In addition to these efficiency benefits, licensing content from some of the world’s most trusted publications helps to add depth and perspective, Rashwan said.
An advisor sharing only in-house opinions and content “might be seen as self-serving, for lack of a better term,” he said. Advisors can support their own views “with a third-party message that’s neutral and content that isn’t meant to promote any single firm or push investment products, which can help boost advisors’ credibility and support their message without sounding corporate or self-serving.”
For example, if a firm has an opinion on inflation or volatility, they can back up that view with unbiased, third-party content.
In terms of maximizing ROI with marketing, Rashwan said a mix of 85% licensed content and 15% original content is a model he’s seen work for some advisors, especially those that don’t have the marketing budget to create a lot of original pieces.
Of course, advisors who have more resources and prioritize building a unique brand that connects with clients will likely want to have a mix that is more heavily tilted toward original content. In our view, advisors who prioritize developing a distinct brand and have differentiated investment views see more value in having original content be the cornerstone of their marketing efforts, while using curated content to add scale and fill in the gaps.
The content that clients engage with the most
One common mistake advisors make is focusing all their content on the markets and personal finance. It’s valuable to mix in other topics that help clients learn about how to actually enjoy their hard-won wealth, for example.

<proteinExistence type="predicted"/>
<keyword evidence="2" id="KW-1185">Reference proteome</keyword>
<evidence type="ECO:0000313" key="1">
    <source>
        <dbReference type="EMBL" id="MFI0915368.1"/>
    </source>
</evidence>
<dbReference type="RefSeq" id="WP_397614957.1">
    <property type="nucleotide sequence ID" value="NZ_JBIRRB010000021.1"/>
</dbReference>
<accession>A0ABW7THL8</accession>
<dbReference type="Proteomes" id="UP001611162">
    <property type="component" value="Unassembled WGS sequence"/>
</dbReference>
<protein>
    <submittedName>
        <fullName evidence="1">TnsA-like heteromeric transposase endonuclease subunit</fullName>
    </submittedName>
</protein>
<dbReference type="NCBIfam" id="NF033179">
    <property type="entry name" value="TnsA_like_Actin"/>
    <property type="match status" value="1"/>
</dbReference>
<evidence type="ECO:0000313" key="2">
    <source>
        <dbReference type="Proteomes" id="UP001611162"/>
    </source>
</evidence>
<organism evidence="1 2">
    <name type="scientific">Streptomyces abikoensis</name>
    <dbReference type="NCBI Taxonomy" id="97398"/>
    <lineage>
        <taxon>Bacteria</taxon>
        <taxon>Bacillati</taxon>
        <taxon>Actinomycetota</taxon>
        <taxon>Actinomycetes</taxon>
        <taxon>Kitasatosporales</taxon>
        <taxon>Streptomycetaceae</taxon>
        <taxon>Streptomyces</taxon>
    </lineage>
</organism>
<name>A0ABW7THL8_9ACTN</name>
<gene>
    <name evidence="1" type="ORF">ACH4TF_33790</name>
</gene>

“When we look at what resonates with advisors’ clients, personal finance is obviously a big part of that. But what we also find is that the most engaging content tends to come from the lifestyle content that we curate,” Rashwan said. “It can be a little heavy sometimes for clients to be reading just everything to do with finance and the economy.”
In other words, clients need a break from retirement saving, investment management, and estate planning.
In fact, about 25% of AdvisorStream’s content library is focused on topics such as health and wellness, travel and vacation, and food and wine. Those topics tend to generate the most views. Two of the most popular articles that AdvisorStream has curated from The New York Times the past year include The True Cost of Upgrading Your Phone and This Year, Try Spring Cleaning Your Brain.
“For advisors, that balance is really important because over time what we’ve seen is more of an emphasis on advisors having to understand their clients’ overall picture versus just their finances,” Rashwan said.
“They really need to be quite involved in what’s going in their clients’ lives in general and understanding what their clients are consuming in terms of content,” he added. “These are pieces of content advisors are sharing with their clients that are something lighter that can maybe help them later refocus on their finances.”
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About the Author John Spence is Director, Marketing and Content Strategy, at Wentworth Financial Communications. He collaborates with a team of writers and editors at Wentworth to help professionals across the financial services industry build their brands by creating investment-grade white papers, bylined articles, newsletters, blogs, social media posts, and other forms of content marketing.